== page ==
"When sage Vashishta said in this way, that highly-intellectual king Vishvamitra said to him, 'hospitality is deemed to have been offered to me with your reverential words, it is enough and nothing more is necessary. I am entertained with whatever item that obtains in your hermitage, say fruits, tubers and water for feet-wash and to wet mouth. Why those petty items, I regaled just by seeing you, a godly sage like. Oh, highly noetic sage, by yourself you are a sage worthy to be reverenced by one and all, such as you are you alone have reverenced me. Now I wish to take leave, please accept my obeisance to you, and please look upon us with a friendlily regard.
The reverential salutation namas te astu is discussed in the endnote.
Even if the king was speaking in this way obliquely to him, that virtue-souled and magnanimous sage Vashishta entreated the king repeatedly. Gaadhi's son Vishvamitra then replied the eminent saint Vashishta, "Agreed! As it pleases the godly sage. So be it!' When Vishvamitra said that way then Vashishta, the best one among meditators, and one whose blemishes are laved is gladdened, and started calling his speckled cow, namely Shabala, yclept Kaamadhenu.
" 'Come on, oh, Shabala! Come quickly and listen to my words. I prepared to accord hospitality with a highly delectable royal banquet to this kingly sage together with all his forces. You arrange it for me. Oh, Kaamadhenu, the Divine Cow, the Milker of All-Desires, for my sake you shower whatsoever foodstuff is savoured by whosoever according to one's own piquancy from each of the six savour, that too plentifully.
The six tastes that shall comprise an Indian meal are: 1] caustic, 2] acidic, 3] sweetish, 4] salty, 5] un-sweetish [bitter,] and 6] alkaline.
" 'Oh, Shabala, you create heaps of savourily foodstuffs comprised of masticable items like crunchy foods, drinkable items like soft-drinks, tasteable items like honey-like viscous dishes, squeezable items like pulpy fruits, and be quick.' " So said Sage Vashishta to that Sacred Cow, Kaamadhenu, and Vishvamitra continued his narration.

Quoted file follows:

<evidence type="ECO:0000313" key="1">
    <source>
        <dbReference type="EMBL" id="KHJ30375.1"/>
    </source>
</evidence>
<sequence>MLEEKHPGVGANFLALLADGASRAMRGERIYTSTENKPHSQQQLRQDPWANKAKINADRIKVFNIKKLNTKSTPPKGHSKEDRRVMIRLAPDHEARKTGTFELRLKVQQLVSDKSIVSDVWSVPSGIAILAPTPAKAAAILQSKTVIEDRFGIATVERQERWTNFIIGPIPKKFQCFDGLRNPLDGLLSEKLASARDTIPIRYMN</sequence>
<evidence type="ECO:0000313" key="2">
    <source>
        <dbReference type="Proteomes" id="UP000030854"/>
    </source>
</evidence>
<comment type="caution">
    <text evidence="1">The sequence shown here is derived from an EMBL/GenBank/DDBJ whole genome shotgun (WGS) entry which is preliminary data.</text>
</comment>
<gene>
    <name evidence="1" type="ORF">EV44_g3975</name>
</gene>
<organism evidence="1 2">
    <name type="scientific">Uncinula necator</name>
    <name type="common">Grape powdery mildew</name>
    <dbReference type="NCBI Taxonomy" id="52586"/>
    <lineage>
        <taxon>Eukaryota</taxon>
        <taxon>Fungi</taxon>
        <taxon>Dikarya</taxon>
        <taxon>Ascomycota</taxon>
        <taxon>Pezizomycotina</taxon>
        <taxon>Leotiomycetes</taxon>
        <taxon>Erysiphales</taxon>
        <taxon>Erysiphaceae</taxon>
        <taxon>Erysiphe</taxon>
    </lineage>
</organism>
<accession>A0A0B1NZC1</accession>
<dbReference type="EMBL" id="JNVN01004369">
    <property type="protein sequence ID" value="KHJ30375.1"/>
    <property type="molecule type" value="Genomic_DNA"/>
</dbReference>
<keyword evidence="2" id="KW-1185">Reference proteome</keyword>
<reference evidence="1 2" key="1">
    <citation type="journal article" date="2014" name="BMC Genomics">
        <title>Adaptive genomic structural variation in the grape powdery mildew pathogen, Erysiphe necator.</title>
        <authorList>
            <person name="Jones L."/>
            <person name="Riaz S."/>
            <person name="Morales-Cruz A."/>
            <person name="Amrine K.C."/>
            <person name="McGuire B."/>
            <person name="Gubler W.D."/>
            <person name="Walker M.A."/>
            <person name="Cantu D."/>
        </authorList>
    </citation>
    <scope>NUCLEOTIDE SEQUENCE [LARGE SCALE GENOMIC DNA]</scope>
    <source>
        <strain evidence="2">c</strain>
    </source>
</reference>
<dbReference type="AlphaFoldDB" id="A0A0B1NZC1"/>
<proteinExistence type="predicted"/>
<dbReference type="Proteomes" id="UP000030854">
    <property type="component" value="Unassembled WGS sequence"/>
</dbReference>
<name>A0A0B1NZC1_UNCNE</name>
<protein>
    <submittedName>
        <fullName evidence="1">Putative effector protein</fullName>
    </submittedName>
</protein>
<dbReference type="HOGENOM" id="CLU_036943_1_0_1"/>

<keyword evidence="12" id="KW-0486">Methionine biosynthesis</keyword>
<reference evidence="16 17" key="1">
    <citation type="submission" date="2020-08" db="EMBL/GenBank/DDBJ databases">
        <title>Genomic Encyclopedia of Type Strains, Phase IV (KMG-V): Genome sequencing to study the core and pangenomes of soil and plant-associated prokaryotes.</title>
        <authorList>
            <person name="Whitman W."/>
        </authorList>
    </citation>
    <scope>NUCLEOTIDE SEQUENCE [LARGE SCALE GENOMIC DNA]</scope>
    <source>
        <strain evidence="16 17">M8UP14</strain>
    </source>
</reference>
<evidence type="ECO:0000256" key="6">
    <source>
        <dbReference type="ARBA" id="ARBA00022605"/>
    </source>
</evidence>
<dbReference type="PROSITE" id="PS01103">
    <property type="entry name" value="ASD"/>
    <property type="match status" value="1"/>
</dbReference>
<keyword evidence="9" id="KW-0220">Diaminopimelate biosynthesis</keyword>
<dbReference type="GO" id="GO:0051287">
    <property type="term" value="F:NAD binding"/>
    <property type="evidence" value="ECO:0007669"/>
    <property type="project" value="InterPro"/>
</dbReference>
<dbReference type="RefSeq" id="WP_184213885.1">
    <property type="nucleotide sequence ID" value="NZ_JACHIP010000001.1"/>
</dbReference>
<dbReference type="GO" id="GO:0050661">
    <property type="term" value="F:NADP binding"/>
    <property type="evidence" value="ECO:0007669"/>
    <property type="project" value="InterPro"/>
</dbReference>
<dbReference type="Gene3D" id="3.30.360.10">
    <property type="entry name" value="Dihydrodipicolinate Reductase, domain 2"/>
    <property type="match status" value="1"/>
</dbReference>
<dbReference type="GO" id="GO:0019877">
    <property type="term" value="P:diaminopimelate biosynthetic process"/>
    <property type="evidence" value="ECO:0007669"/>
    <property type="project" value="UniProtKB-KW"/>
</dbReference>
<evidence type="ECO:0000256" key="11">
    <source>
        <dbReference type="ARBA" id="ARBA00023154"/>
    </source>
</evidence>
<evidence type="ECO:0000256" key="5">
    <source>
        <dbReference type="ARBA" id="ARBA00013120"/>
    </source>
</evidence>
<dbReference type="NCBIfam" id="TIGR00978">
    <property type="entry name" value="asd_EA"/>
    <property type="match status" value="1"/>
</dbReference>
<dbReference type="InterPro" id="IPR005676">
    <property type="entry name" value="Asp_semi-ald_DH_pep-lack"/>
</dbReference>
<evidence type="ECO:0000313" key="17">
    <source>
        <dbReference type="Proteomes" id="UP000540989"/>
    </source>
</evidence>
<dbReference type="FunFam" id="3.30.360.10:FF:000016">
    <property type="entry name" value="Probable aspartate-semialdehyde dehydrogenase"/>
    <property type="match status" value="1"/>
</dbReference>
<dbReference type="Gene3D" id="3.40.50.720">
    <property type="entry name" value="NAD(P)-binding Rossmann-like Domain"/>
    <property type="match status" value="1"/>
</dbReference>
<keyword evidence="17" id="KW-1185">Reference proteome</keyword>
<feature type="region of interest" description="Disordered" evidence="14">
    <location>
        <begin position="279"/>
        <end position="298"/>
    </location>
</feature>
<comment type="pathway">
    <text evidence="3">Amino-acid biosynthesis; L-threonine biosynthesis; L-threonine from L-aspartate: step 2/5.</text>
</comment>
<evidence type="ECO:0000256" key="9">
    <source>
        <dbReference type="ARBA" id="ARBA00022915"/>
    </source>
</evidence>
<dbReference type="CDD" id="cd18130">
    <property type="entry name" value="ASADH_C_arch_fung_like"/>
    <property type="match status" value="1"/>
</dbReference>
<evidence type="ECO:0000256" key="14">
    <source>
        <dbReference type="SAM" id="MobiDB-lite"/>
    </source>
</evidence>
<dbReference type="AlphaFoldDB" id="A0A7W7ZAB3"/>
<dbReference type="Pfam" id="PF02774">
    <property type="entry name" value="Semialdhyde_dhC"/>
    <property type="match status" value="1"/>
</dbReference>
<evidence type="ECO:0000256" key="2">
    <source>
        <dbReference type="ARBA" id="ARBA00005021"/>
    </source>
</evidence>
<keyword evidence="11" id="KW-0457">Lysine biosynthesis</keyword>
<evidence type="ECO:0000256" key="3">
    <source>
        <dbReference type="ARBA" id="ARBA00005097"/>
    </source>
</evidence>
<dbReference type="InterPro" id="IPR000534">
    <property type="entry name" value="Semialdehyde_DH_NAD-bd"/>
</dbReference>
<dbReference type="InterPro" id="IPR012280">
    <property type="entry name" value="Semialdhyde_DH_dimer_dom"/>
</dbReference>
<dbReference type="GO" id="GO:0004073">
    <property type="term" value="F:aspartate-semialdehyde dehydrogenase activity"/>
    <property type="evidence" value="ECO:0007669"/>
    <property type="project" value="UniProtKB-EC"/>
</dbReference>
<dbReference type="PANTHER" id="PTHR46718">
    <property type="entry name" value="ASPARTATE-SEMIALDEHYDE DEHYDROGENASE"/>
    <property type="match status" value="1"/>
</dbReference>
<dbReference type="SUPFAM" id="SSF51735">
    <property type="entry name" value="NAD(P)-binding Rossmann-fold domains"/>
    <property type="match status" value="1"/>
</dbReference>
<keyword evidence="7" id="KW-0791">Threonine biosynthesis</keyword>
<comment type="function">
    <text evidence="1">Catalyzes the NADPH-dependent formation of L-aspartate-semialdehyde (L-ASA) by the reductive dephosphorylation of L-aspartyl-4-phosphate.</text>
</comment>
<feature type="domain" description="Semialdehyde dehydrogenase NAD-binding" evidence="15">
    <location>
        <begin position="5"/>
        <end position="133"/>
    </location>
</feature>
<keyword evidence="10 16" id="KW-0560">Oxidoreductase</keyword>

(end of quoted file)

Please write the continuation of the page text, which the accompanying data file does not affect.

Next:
namaste... namaskaar... I greet you...
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The reverential greeting namaste is from the root nam 'bend down a little...' before upper echelons and the word namas is usually translated a 'salutation by bending a little...' and namas kaara is the act of doing so. This word namaH= na aham is 'not me...' te astu but 'you, it shall be...' rather, 'I have lost my 'I-ness' before you as I am humbling myself to your high knowledge or, high seat, or elder age...' and let your 'your-ness' prevail over me, for I am somewhat an inferior being before you...' is the latent meaning.
This is either vocalised or coupled with the gesture of adjoining palms, and that mudra 'gesture...' is called an~jali or as a Latinian friend of ours has provided its Latin counterpart as:
The infinitive is iungere manus ante pectus 'to join hands in front of your chest...' or merely iungere manus 'to join hands...' We can say iungimus manus ante pectus 'we join or fold our hands in front of us...' iungo manus ante pectus 'I fold my hands...' iungite manus ante pectus 'fold your hands in front of you...' This last sentence is the - you, plural - is in command form. Again, you may leave out ante pectus for succinctness.
And if the word iun with a half 'n' nasal is matched with Sanskrit a~n in an~jali and the word ngo is matched with Sanskrit ~nja as the English 'g' is most often used for Sanskrit 'ja' by Max Muller et al., the two an~jali of Sanskrit and iungo Latin have same pronunciation and portent in prayer or traditional salutation.
Thus, this is the 52nd chapter in Bala Kanda of Valmiki Ramayana, the First Epic poem of India.
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© Dec, 2002, Desiraju Hanumanta Rao [Revised : November 04]